OU Loses When Medical Apparatus Found Unrelated to Education Services

The University of Oklahoma a/k/a OU lost its opposition proceeding against K-Jump Health Co., Ltd.’s pending application for the mark OUCARE (Stylized) for a variety of medical apparatus. OU’s principal argument when it came to the relatedness of goods likelihood of confusion factor was that its prior registrations for OU contained broad educational services descriptions that covered medical education and that medical apparatus are used in teaching medicine.

Ordinarily, when the goods or services at issue are used together, the Board will find that they are related. In fact, as recent as this February the Board found that cigars and spirits were related goods because they were often consumed together. However, OU’s problem was not with its argument. It’s problem was with the lack of evidence it offered to support its argument. The Board held:

We agree that the services identified in the registration are worded broadly enough to [en]compass educational services in the field of medicine, and that patients, medical staff, and medical students would use many of the medical apparatus identified in the application. However, there is no evidence to support a finding that such goods and services are commercially related.

OU offered only 12 use-based, third-party registrations of marks owned by colleges, universities, and the Mayo Foundation for Medical Education and Research. Third party registrations are generally accepted as evidence that certain goods or services are related. The problem with the third-party registrations offered by OU was that they did not cover both a medical apparatus and educational services. Instead, the third-party registrations covered only medical apparatus.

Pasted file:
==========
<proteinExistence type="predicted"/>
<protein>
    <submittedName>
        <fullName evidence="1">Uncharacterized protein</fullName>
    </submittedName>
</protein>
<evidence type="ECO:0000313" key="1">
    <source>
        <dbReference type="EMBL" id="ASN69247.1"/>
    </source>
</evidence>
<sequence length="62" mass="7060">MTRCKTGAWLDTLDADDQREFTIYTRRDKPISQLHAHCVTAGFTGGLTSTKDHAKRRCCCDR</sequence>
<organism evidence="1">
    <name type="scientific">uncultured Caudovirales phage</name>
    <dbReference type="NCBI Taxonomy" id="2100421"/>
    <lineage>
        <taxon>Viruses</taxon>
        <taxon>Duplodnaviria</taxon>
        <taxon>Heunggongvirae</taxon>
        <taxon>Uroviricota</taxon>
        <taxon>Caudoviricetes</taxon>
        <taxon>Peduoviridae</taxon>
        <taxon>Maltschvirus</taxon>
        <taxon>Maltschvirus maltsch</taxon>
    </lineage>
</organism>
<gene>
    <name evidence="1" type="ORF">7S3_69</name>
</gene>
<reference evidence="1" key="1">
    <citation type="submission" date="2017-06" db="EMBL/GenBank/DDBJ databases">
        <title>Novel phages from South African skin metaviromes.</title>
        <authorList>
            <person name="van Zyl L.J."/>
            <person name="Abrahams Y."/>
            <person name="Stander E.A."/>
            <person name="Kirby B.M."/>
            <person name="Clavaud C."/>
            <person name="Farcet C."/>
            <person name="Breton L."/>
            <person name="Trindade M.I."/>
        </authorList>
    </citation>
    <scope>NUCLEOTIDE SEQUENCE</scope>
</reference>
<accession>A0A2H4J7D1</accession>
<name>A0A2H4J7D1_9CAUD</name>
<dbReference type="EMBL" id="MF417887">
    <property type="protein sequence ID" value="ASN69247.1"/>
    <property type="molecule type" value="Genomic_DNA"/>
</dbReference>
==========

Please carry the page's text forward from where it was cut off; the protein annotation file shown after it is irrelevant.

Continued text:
Although the Board ultimately held that medical apparatus and education services are unrelated, you can see that the Board was ready to make a finding of relatedness if the necessary evidence was presented to them. For trademark owners, this case highlights the importance of establishing the right evidentiary record, which seems elementary, but too often the necessary evidence is never offered to the Board. If you don’t offer the necessary evidence, you are begging for an unrelated finding.

For trademark searchers, this case shows how quickly a relatedness finding can turn. The next case involving medical apparatus and education services may very well be decided the other way, so staying on top of these developments is key when conducting a trademark search. The nice thing about using a trademark search engine like BOB is that when the next decision changes the state of relatedness between two goods or services, that change is reflected in BOB’s database so you don’t have to spend the time mining Board decisions.

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